Review By: Mike Allison

GRAPHICSBright and colourful, with the majority of characters and environments recognisable from the movie. Has a few technical issues though.
SOUNDSean Astin reprises his role as Sam very well, but the rest of the characters are a bit bland. Some of the music hits the right notes but there's nothing truly epic in here, unlike the movies.
GAMEPLAYStraightforward hack and slash but with enough attacks and new weapons thrown in to keep things interesting. It's an easy game to play, which makes it ideal for younger players.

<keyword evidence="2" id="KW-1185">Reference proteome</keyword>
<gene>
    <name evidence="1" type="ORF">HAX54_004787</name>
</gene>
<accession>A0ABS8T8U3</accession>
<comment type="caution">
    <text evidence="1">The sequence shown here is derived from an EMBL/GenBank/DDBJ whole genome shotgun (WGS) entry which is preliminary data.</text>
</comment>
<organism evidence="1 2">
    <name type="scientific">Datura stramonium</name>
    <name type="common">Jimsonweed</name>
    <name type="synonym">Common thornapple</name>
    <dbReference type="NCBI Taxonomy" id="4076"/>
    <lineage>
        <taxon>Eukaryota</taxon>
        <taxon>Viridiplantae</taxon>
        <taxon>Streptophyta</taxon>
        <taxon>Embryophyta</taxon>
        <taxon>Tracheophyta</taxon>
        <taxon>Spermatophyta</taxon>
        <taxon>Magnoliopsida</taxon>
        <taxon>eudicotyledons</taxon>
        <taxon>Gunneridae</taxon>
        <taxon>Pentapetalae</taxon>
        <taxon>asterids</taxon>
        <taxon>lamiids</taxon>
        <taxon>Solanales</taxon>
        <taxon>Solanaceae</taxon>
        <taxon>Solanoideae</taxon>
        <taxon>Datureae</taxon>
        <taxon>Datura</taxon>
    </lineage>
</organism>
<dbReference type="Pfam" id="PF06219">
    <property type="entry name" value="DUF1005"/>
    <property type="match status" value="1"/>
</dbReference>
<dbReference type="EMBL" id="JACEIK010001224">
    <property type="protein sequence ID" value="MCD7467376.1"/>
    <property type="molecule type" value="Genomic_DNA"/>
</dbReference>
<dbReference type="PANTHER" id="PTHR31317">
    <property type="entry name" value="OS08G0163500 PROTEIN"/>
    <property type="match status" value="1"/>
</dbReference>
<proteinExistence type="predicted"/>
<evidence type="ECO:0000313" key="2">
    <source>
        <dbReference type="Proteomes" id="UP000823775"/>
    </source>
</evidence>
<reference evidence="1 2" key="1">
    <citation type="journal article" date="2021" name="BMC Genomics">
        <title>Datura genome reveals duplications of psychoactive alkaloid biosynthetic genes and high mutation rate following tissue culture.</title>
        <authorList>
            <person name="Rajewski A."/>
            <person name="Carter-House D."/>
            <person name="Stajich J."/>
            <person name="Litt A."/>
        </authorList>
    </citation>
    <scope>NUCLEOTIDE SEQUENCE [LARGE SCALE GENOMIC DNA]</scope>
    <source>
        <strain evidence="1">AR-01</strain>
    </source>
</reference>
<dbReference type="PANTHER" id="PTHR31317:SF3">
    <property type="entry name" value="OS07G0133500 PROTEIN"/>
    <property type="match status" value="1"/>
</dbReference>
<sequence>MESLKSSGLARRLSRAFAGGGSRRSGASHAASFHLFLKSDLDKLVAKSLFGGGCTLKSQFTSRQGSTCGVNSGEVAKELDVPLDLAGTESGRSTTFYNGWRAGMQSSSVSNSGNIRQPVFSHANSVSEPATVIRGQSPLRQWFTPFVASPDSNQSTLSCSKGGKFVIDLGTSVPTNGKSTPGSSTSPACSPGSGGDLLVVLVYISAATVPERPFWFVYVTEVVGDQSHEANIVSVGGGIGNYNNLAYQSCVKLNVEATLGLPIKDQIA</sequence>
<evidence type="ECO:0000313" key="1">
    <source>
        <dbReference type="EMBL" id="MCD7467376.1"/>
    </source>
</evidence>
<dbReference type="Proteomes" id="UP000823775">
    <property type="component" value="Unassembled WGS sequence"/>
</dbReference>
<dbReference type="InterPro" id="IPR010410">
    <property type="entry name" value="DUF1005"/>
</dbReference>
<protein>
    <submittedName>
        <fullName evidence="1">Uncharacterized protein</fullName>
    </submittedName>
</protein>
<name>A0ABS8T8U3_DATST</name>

VALUEIt will take around nine hours to complete, and with hidden items to find in every level you may be tempted to play it through more than once. It's cheap-ish too, which gets it some extra points here.
OVERALLAragorn's Quest is a fun game that is well-suited to a younger, less demanding audience. It's family-friendly despite the hack and slash action, and despite a few glitches it's well worth checking out